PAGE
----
Also known as “Kings”, “Tyees” or “Springs”. The Chinook have black gums and a silver, spotted tail distinguishing it from other salmonids. It has a lightly spotted blue-green back and is the largest, most prized game fish. The Chinook lives from three to seven years. Fish caught can range in weight from 15-75lbs.
Also known as “silvers”, these salmon have white gums, black tongues and a few spots on the upper portion of their bodies and silver-coloured tails. They have a wide tail base. The collar of the fish, under the gill cover, is distinctly blue peppered or mottled. Bright silver with a metallic blue dorsal surface, Coho usually live for three years and grow rapidly in their final year. They range in weight between 8-30lbs.
A white tip on the anal fin usually identifies a chum salmon. A Chum salmon resembles a sockeye, but are larger. Chums have silvery sides and faint grid-like bars as they near their spawning streams. The tail base is narrow and there is silver in the tail. They live three to five years and can weigh anywhere between 14-35lbs.
Pink salmon have tiny scales and a tail heavily marked with large oval spots. Unlike the other salmon species, the tail of a pink has no silver in it. In the sea, pinks have silver bodies with spotted backs. They are the smallest of the Pacific salmon, usually weighing about 5lbs, but occasionally reaching 12lbs. They are more abundant in northern waters in even-numbered years and in southern waters in odd-numbered years. Pink live only two years.
The sockeye salmon is almost toothless, with numerous long gill rakers and prominent, glassy eyes. Slimmest and most streamlined of the Pacific species, the silver-blue sockeye lives from four to five years. It usually weighs between 5-7lbs but can reach 14lbs. Young sockeye remain in fresh-water nursery lakes a year or more before migrating to the sea.
Halibut are an odd fish. In their larval stage the swim upright like other fish with eyes on either side of their body, then their eyes grow to one side of their head and they spend the rest of their life as a bottom feeder, flat fish. On the eyed side, pigmentation varies from olive to dark brown or black with lighter, irregular blotches that are similar to the colour pattern of the ocean floor. This protective coloration makes the fish less conspicuous to predators and prey. The left or blind side is white with occasional blotching and faces the ocean bottom. Halibut are strong swimmers and carnivorous feeders. They will feed on a variety of food from Cod and Rock fish to octopus, crabs, clams and even an occasional smaller halibut.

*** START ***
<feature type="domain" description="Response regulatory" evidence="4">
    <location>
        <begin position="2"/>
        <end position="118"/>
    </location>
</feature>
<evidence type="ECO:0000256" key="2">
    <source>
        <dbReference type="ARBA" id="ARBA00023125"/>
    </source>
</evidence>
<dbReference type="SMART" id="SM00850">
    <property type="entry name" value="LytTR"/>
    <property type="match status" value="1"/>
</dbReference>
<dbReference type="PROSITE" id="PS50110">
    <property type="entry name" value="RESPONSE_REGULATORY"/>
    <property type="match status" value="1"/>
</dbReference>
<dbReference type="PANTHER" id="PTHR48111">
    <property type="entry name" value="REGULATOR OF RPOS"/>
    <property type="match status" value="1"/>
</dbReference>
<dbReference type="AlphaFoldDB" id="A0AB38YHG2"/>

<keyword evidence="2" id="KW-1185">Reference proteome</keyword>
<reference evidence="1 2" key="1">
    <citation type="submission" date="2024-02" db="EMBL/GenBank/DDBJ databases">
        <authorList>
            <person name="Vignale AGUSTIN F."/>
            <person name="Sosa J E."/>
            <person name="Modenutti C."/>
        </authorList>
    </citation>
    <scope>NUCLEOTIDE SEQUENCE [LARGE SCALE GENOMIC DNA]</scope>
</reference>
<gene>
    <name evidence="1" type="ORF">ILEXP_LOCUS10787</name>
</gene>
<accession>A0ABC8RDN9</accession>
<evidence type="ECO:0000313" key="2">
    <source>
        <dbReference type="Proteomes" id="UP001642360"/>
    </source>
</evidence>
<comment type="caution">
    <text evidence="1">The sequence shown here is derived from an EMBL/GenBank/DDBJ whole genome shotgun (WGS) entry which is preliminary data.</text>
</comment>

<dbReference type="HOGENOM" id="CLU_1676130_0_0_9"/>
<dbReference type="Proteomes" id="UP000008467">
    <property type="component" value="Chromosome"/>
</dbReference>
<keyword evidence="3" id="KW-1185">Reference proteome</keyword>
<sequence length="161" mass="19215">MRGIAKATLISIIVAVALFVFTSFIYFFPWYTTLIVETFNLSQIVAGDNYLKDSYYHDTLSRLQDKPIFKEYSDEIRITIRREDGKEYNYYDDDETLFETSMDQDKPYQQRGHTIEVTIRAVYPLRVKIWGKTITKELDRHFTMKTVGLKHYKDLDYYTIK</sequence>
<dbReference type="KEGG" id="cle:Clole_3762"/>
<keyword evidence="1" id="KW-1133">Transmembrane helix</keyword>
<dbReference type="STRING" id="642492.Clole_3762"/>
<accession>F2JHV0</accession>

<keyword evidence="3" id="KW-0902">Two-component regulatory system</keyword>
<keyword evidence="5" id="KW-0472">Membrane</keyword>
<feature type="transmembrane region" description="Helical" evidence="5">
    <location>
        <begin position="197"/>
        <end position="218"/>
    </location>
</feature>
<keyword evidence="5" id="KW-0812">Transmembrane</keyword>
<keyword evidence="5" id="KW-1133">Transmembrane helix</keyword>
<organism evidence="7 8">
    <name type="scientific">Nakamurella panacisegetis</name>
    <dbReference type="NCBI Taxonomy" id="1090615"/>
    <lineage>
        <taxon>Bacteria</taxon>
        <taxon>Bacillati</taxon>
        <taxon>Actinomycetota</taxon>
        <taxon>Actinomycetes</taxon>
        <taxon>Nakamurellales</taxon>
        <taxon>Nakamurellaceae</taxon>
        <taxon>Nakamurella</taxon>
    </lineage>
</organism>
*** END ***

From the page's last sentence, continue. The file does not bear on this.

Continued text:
Lingcod, unlike their name implies, they are not true cods, but are greenlings. They can be found at near-shore rocky reefs from 30-330′. They are voracious predators and can grow to weigh over 80lbs and measure 60″. They are characterized by a large mouth with 18 sharp teeth. Their colour is variable, usually with dark brown or copper blotches arranged in clusters throughout their body. Lingcod have a life span of around 35 years.
Also commonly known as Red Snapper, are very distinguishable by their bright yellow-orange colouring and yellow eyes. Their fins are pink with black on the tips and include a large, spiny dorsal fin with irregular notches. These fish may be found in shallow water in early spring, sometimes feeding on lingcod spawn. Their eyes are highlighted with a spine above each eye socket and rough ridges behind each eye. The average length for yellow eye is about 20″ and their life span can be up to 115 years.
China Rock Fish
These fish, often found in shallow waters along the open coast, are easily identified by a distinct yellow stripe which starts near the third spine of the dorsal fin and runs in a lateral line to the tail. Their colouring is blue-black, mottled with yellow and they have thick head spines and dark fins. Their length can be up to 18″ and they usually have a life span of about 75 years.
COPPER ROCK FISH
These fish are striking in their variable colours, which may include dark or olive brown tones washed with copper-pink and occasionally splashed with yellow. Two yellow bands radiate backwards from the eyes, and the fins are copper-black. They can have a length up to 21″ and a life span up up to 45 years.
Tiger Rock Fish
A solitary, secretive rockfish that is typically found in deep water, especially near rocky crevices and caves. Striped like a tiger, these fish feature shades of pink, grey or rose, with five black or red bars running vertically across the body, and two black or red bars radiating backwards from the eyes. Bony ridges on the head may also distinguish them from other species. Their average lengths are 12” and have a life span of over 100.
QUILLBACK ROCK FISH
These fish are often found near rocky reefs, in inlets and in shallow rock piles. A quillback is easily identified by its high dorsal fin with deep notches between the spines, large mouth and compressed body. Colouring is brown and yellow with orange-brown speckling on the lower back. The fins are dark, except for a yellow streak through the spiny dorsal fin. Quillback’s average length is 10″ and the life span is up to 76 years.